Of course, I’m not talking about MY relatives. They’re all perfect! But I thought, in a gesture of holiday benevolence, I’d say what you’ve been thinking for a long time, mainly to lessen all that stress you’re no doubt going through, anticipating seeing them again. In any event, here’s to a wonderful holiday season, no matter how or when or with whom you celebrate it. I’ll be seeing you on the spanky-new side of 2020, wishing you all the best in the new year. Let’s start the new decade with all the success, health, and happiness we can stand.
I belong to a book discussion group at my local library, which met tonight to discuss a work of historical creative nonfiction, that also happened to be a New York Times bestseller. The book was nearly five hundred pages with exhaustive notes, an index, and bibliography, the setting centering around the road to the 1936 Berlin Olympics. The concept was interesting and the writing good, and upon first glance, it looked like it would be a compelling read. But the more I got into it, the more it became a slog, and I thought perhaps it was just me. Which is weird, because I love historical reads, fiction or otherwise. Then I got to my reading group. Seems I wasn’t along. Of the ten people in the group, only five showed up, and of the five, only two finished it, and only one they really liked it.
“Why?” I asked of the group. “What didn’t do it for you?”
“TMI,” they said. “Just too much information.”
Hmm…. I thought. I’ve heard this complaint before, from other readers, from other writers–from editors who chop away at your darlings. Too much information. Too much detail, too much minutiae. Too much see how much research I did? Aren’t you impressed? And I’m going to cram it all between the pages of this book whether you like it or not! One of the comments was the info was too technical, that it was directed toward a very specialized group of people, who wouldn’t give a damn about it otherwise. For example, like if you were reading a medical thriller about an emergency heart surgery, and the writer decided to toss in the metabolic panel, radiology screening, and post-op report, with a side of pharmacology for good measure. Sure, if you were a doctor you might, but then again only if you were on a busman’s holiday. Another comment was too much of a build-up, and not enough main event. The book touted itself as one thing, but there was so much surrounding info, there was very little room left for the main event. Like matryoshka, or those Russian nesting dolls, so many to go through before you get to the point. By the time you get to the middle, you run the danger of being worn out.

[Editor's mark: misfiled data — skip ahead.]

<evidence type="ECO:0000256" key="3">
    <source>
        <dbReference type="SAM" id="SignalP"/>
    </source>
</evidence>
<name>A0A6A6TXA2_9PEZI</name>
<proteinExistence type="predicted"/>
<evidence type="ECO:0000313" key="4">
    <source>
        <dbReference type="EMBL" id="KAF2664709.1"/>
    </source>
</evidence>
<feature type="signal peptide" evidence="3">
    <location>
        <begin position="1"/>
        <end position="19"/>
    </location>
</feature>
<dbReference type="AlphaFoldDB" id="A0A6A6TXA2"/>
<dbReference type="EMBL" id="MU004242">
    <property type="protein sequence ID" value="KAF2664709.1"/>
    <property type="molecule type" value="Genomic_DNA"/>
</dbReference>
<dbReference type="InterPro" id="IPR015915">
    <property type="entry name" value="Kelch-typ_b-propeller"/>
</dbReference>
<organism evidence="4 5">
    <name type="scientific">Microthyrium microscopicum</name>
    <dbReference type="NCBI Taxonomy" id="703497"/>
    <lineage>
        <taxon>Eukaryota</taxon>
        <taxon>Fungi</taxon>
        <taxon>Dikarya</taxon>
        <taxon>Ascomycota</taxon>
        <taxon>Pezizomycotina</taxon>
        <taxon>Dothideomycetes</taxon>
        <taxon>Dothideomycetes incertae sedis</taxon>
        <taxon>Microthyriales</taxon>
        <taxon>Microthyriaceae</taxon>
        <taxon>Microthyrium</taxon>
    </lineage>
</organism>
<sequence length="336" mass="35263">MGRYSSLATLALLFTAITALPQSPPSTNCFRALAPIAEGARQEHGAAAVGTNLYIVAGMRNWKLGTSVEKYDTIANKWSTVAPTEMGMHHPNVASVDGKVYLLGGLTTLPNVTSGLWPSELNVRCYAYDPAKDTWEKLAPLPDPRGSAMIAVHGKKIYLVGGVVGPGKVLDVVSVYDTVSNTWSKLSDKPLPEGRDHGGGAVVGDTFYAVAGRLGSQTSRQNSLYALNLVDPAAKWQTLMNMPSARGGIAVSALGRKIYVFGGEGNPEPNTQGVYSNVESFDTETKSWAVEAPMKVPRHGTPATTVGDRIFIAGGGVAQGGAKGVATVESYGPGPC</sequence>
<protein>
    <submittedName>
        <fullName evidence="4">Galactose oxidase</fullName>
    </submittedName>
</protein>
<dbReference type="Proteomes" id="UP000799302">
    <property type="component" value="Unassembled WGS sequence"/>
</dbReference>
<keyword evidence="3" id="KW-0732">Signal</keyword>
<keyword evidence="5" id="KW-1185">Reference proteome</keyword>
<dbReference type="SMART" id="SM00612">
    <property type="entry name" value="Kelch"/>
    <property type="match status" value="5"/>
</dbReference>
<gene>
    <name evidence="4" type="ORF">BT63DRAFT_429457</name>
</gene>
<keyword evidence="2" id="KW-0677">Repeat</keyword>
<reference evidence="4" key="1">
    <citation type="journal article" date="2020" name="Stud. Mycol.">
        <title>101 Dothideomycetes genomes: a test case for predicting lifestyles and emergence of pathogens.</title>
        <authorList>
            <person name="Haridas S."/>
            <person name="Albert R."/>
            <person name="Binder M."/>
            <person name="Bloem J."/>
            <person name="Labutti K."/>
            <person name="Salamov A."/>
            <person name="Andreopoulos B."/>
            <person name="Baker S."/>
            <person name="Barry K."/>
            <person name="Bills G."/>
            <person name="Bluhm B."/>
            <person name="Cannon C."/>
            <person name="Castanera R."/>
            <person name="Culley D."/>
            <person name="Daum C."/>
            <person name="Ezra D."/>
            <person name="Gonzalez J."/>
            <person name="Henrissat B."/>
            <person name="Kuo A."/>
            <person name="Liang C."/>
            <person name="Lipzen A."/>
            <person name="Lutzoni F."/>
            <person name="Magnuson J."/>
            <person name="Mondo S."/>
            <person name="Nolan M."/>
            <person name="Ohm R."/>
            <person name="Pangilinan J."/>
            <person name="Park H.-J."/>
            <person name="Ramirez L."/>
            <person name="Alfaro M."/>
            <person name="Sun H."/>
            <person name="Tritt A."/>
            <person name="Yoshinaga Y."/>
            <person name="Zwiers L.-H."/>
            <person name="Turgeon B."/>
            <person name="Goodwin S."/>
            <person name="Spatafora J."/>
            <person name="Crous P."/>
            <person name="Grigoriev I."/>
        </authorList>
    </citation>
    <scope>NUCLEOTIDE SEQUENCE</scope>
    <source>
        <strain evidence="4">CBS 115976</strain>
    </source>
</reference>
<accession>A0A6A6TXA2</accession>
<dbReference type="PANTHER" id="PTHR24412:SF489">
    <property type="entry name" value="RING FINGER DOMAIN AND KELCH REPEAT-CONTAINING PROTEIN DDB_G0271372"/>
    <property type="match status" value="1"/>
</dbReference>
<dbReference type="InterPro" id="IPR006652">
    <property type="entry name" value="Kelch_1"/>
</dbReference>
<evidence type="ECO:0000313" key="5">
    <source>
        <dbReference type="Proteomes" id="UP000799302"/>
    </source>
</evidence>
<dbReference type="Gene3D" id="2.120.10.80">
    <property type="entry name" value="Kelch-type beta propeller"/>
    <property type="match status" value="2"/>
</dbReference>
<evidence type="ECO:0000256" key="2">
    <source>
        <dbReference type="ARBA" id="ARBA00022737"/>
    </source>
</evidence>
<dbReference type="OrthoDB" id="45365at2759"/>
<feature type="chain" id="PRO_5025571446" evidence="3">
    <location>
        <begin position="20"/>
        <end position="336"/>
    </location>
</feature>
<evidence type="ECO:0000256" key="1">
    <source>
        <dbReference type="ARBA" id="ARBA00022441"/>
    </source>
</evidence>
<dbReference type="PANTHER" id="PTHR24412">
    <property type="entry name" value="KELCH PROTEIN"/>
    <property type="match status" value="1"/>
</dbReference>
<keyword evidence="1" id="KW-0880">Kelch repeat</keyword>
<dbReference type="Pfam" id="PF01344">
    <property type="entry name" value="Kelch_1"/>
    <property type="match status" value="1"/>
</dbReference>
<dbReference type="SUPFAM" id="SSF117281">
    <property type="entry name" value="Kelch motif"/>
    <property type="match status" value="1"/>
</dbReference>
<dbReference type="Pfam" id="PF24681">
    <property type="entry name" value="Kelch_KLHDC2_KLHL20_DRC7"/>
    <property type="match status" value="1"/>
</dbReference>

So what’s a writer to do which the research seems to take over the story? When there’s so much of it, it almost becomes impossible to pare? When you simply can’t decide what to lose so you lose nothing at all? Look, you have to decide what kind of book you’re going to write. In all fiction, you need to remember a basic principle: to disseminate information on a need-to-know basis. Is that factoid absolutely necessary to your narrative? Is it essential to your characterization? Will it move the plot forward? If it doesn’t, lose it, or at least save it for when it will make a difference. If you’re writing a novel, it’s absolutely essential to create a world, a milieu, a setting for your characters to revolve in, so some carefully placed details are absolutely necessary. But don’t overwhelm your reader, or your characters will literally be sucked into the woodwork. If you’re creating the definitive guide to Gimbel’s Department Store in New York City circa 1927, then yes, be as detailed as you like. But if you’re writing about a woman who found her first love among the cloches in the millinery department, then choose your darlings wisely. You never know when any of them will get the slash.